The court possesses these questions in order to identify the standard of care: magnitude of the risk of injury, seriousness of the possible, characteristics of the plaintiff, how beneficial the actions was to society, how practical it was to take precautions, precedent cases, whether the defendant’s behavior is consistent with usual behavior, whether there is any relevant act of parliament that regulates the defendant’s behavior. In the following case, the standard of care would be considered high due to the magnitude of risk; how practical it was to take precaution and seriousness of the problem.
After the standard of care has been established, then the court must pose these questions: what would a reasonable person have done in the circumstances? How did the (d) behave? Did the (d) behave in the same way as a reasonable person? In relevance to the case, a reasonable person would have assumed that the memo would be considered important and would have proceeded to inform all hired employees of the risks involved with asbestos. But instead, the defendant took no action in notifying any workers of the potential harms.
The defendant did not behave in the same way as a reasonable person would have and as a result, the defendant breached their DOC of care as Mr. Jones directly suffered from blue boards omissions to act. Once a breach of duty has been satisfied, it is then necessary to prove that the breach directly resulted in damage to the plaintiff. The court then determines if there is a cause and effect connection between the defendant’s negligent act or omission to act and the harm suffered by the plaintiff, this is also known as the chain of causation.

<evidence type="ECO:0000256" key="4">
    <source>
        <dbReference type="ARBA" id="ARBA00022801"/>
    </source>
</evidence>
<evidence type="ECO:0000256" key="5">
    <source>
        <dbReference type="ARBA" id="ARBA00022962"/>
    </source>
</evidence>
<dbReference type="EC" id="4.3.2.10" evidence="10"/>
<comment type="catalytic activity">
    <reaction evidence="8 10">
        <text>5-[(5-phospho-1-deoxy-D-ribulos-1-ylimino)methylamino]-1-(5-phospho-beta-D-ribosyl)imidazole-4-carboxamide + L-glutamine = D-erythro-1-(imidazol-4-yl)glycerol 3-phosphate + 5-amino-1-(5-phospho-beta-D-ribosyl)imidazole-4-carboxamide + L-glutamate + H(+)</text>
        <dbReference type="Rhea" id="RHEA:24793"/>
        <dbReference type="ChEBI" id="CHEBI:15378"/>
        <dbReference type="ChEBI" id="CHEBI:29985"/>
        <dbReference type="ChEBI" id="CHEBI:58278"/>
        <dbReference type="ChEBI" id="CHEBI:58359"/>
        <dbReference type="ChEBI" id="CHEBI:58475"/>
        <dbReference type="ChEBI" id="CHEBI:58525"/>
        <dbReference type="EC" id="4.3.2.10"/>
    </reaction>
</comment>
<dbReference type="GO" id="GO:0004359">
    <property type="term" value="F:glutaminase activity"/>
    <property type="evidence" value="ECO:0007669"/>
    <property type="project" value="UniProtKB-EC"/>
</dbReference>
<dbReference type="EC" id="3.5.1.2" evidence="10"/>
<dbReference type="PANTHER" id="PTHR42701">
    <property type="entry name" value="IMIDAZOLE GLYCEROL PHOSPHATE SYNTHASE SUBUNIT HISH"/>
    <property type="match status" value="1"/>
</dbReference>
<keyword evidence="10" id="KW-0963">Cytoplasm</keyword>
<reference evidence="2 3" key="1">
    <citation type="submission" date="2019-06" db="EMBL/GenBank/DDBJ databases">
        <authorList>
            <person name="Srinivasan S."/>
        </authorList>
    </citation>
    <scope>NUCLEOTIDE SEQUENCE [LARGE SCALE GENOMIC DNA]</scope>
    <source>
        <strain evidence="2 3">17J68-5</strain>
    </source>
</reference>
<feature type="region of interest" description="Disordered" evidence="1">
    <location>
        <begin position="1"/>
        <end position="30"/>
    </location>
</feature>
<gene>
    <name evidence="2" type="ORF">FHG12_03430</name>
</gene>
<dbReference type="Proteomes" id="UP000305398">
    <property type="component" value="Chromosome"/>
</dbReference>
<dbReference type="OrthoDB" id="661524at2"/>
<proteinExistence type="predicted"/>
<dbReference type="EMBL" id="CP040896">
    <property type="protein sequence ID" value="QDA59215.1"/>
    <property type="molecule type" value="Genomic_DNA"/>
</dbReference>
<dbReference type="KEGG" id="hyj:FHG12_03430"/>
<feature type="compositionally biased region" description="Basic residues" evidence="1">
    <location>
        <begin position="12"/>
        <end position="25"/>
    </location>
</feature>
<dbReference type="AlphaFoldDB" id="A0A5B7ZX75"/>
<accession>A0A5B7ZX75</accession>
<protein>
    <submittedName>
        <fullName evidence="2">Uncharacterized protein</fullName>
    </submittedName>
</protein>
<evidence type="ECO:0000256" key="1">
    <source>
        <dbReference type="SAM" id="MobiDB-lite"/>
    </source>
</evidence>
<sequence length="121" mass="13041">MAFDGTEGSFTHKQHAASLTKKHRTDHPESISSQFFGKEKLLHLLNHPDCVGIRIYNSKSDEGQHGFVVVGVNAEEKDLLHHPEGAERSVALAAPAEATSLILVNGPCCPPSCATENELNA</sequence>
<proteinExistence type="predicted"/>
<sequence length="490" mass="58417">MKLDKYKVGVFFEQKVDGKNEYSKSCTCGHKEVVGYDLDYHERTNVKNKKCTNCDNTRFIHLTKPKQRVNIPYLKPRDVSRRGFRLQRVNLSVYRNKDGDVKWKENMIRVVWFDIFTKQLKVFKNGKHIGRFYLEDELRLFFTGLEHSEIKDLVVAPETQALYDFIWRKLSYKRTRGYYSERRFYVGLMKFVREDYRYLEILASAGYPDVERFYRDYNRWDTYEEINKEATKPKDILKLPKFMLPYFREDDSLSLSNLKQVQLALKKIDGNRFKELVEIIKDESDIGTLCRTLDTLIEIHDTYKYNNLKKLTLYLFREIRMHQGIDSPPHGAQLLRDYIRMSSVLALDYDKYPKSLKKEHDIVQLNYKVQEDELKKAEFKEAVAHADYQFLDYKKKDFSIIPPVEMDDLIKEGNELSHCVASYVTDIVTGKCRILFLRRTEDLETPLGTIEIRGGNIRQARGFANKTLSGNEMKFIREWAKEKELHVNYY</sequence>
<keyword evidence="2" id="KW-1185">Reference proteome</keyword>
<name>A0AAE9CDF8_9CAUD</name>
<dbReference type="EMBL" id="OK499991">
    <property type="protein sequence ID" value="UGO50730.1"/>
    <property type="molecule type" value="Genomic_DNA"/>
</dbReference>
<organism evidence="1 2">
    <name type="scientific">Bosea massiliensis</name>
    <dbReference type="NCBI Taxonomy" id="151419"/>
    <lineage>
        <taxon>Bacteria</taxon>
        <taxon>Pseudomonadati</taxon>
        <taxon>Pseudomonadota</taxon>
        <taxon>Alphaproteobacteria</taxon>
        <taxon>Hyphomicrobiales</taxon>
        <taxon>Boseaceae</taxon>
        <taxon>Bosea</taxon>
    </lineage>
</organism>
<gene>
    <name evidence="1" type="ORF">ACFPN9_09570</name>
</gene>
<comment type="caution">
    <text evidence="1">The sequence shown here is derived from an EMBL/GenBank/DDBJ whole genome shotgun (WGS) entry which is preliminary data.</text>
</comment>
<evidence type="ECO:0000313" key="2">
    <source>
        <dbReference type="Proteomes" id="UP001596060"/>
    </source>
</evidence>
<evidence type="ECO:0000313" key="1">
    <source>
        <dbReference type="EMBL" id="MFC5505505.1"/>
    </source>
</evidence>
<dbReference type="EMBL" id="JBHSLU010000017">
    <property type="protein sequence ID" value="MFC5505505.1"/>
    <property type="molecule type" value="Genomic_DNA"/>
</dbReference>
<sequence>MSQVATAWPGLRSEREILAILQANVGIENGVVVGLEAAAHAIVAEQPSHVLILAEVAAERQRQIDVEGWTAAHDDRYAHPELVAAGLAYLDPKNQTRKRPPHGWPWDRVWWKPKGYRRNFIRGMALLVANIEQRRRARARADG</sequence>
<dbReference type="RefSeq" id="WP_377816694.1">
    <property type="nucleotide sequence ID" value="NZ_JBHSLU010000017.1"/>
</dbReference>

The but for test can be used to prove this and entails that harm would not have occurred to the plaintiff ‘but for the actions of the defendant. “however, the factor of time can come into effect as if something happens between the time of the breach of duty of care and the damage or loss suffered then that intervening act breaks the causal relationship between the defendant and the plaintiff” (Dosen, 2013, p. 74). In the case Jones vs blue board, the chain of causation does exist. This can be seen using the but for test.
As if it wasn’t ‘but for blue board not informing Mr. Jones of the dangers of asbestos then no harm would have fallen upon the defendant. Mr. Jones would not require blue board to provide compensation if blue board had simply informed him of the dangers of asbestos. After all the elements have been satisfied it is then the plaintiff’s responsibility to come up with a defense. By doing so the defendant can decrease or escape any liability. There are three defenses a defendant can use when they are found liable for negligence.
These defenses are contributory negligence, where the plaintiff may have contributed to their own negligence by being careless, this can be used as a partial or complete defense; volenti, where the plaintiff had assumed the risk that caused the injury, though to prove this the defendant must be able to demonstrate “that the plaintiff voluntarily consented the, and accepted that there was a degree of danger in the activity in which they were participating” (Dosen, 2013, p. 77). And the final defense is that of illegality, where damage/injury occurs while doing an illegal act.